Graduation Year


Document Type

Campus Only Senior Thesis

Degree Name

Bachelor of Arts


Religious Studies

Reader 1

Erin Runions

Reader 2

Luis Salés


The complexity that scholars have rightly identified when it comes to the gender expression of Deborah and Jael is due in part because they have been written within the contexts of Neo-Assyrian and Biblical notions of gender. While ANE sources will be used as points of comparison throughout the thesis (mainly in regards to Jael), what this thesis is truly interested in investigating is how Deborah and Jael navigate their gender. I argue that Deborah and Jael retain their gender identity as women not in spite of their masculinity but because of it. In other words, their masculinity is one aspect of how the text represents them as women.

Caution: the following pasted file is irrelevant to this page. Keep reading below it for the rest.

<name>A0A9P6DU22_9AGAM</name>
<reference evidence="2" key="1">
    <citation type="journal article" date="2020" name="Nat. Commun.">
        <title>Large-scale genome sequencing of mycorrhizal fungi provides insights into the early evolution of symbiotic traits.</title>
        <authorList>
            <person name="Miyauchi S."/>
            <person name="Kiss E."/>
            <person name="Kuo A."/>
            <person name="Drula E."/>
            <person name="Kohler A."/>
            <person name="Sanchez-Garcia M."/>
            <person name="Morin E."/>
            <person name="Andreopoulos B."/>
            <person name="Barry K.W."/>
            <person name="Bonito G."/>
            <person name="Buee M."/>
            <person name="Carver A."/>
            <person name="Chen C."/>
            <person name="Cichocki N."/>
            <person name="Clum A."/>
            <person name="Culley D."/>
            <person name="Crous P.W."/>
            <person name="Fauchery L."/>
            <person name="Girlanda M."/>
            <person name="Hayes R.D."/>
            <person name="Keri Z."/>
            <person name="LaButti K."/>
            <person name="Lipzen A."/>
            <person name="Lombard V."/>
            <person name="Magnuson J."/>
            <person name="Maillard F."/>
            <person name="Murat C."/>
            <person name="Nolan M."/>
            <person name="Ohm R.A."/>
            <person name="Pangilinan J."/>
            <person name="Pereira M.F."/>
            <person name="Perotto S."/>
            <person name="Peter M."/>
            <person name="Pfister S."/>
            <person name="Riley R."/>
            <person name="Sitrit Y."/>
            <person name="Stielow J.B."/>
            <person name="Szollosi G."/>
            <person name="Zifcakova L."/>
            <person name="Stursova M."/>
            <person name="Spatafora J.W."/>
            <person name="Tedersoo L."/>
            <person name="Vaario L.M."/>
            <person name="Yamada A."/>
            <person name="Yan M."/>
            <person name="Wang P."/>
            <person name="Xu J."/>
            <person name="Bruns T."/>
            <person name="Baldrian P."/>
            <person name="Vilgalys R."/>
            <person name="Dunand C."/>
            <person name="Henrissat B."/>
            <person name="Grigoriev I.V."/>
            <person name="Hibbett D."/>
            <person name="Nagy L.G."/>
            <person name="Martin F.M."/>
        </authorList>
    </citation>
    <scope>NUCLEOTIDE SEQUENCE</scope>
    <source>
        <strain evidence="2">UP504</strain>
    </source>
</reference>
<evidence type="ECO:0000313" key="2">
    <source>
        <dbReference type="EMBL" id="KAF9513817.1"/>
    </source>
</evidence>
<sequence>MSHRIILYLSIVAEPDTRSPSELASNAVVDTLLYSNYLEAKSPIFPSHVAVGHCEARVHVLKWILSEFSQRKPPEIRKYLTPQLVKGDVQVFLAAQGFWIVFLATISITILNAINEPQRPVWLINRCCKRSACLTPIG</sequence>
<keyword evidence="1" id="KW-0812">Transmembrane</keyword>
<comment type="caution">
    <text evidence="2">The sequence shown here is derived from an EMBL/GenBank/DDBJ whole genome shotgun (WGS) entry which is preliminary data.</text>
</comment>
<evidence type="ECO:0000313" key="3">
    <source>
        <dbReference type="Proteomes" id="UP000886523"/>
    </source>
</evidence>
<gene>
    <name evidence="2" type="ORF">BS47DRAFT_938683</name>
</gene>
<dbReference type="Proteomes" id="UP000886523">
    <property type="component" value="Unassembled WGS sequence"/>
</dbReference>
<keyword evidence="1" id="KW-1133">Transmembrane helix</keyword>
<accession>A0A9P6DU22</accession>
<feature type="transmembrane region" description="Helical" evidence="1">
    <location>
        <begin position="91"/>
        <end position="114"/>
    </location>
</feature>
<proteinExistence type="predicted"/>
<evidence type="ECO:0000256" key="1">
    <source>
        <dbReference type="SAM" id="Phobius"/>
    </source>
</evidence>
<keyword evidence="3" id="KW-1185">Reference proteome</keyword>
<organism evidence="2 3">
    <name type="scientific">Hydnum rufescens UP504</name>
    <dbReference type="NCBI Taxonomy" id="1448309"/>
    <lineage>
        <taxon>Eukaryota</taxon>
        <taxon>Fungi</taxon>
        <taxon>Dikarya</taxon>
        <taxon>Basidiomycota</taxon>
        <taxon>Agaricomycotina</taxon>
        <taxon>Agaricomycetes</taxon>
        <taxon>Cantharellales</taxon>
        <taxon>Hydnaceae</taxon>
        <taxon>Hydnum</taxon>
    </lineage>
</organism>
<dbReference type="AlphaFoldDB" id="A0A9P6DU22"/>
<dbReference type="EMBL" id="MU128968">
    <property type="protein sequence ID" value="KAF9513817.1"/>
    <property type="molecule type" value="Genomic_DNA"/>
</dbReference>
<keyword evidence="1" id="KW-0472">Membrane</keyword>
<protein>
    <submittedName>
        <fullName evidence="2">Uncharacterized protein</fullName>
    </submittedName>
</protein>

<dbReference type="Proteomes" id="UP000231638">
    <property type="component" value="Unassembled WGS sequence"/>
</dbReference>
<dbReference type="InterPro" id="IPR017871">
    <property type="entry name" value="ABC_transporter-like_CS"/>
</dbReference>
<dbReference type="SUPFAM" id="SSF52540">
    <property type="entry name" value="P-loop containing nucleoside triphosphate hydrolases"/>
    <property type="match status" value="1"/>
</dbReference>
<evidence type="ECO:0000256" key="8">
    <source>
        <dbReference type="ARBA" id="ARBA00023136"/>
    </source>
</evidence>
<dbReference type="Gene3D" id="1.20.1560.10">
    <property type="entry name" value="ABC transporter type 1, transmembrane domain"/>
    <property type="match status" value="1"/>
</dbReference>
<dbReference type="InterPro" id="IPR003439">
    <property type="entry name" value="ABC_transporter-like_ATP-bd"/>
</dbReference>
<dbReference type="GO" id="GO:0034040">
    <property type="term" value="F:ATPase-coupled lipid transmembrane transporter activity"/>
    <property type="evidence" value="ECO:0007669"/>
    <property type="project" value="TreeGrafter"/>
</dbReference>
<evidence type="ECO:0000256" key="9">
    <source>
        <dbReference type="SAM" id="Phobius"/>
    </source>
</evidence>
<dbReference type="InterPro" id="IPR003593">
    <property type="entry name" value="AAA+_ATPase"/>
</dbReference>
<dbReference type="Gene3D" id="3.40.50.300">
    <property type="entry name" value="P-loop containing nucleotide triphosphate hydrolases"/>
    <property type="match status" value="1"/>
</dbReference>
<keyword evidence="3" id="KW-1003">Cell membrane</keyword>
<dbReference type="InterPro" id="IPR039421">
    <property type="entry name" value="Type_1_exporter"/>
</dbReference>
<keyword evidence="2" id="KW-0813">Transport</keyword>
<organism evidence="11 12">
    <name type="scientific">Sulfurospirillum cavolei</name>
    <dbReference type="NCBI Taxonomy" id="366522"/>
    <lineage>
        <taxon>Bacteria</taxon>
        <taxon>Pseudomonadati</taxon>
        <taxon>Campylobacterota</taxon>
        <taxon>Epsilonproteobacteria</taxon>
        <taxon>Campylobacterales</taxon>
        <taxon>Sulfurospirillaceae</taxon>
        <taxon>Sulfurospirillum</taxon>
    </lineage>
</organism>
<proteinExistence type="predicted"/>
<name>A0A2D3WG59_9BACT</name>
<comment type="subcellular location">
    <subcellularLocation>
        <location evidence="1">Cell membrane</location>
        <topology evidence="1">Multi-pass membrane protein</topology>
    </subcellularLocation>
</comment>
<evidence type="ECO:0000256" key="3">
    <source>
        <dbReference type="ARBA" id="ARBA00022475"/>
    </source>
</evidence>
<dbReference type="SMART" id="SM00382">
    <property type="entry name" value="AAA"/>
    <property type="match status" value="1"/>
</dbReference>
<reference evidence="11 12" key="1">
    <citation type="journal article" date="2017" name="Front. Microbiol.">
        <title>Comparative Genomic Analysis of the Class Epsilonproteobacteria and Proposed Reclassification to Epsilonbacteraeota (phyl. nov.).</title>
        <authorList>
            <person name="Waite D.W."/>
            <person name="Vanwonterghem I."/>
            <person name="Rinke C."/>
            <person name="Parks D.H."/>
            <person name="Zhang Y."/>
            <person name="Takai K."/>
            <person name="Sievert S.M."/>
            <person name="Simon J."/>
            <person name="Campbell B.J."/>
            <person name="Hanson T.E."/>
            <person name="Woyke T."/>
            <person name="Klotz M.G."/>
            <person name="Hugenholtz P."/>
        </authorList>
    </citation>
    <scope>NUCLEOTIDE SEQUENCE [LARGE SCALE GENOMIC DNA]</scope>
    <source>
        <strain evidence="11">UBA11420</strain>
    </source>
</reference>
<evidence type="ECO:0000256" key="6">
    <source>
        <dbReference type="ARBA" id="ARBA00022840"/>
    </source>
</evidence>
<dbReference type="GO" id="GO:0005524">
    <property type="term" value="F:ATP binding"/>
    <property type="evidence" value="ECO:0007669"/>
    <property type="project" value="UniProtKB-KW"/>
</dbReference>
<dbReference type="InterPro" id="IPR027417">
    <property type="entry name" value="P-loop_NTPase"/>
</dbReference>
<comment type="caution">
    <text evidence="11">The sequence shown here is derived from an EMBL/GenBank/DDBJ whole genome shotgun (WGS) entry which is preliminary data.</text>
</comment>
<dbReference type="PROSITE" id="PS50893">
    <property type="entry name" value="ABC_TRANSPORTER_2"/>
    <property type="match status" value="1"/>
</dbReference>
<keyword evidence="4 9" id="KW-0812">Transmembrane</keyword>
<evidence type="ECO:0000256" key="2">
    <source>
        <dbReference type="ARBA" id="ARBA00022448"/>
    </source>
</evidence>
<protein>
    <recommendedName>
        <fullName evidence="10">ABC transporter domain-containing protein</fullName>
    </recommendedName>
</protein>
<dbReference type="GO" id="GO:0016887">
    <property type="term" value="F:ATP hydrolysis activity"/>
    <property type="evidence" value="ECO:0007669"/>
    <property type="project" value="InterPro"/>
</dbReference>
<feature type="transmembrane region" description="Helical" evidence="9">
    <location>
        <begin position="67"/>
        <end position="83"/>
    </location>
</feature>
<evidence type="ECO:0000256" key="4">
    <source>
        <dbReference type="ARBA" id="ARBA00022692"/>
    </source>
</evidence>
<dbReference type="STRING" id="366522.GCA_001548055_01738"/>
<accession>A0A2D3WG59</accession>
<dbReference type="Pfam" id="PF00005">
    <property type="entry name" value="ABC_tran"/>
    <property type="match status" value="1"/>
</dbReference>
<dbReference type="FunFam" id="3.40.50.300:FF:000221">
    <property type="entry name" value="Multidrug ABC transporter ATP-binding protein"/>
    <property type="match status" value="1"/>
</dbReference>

A combination of Jack Halberstam’s (1998) theory of female masculinity, as well as Jean Noble’s conceptualization of female masculinity helps us understand the process by which Deborah and Jael successfully incorporate masculinity into their identities as women. What is important to say now is that for Halberstam, masculinity is not synonymous with “man” and that femininity is not synonymous with “woman”. When a woman engages in masculinity, it becomes, therefore, a form of female masculinity. The female, for Halberstam, indicates a female body, not femininity. This is why Noble is important to include as well. For Noble, female masculinity is a process by which individuals appropriate culturally identifiable performances of masculinity and femininity, but in new or unique ways

This thesis is restricted to the Claremont Colleges current faculty, students, and staff.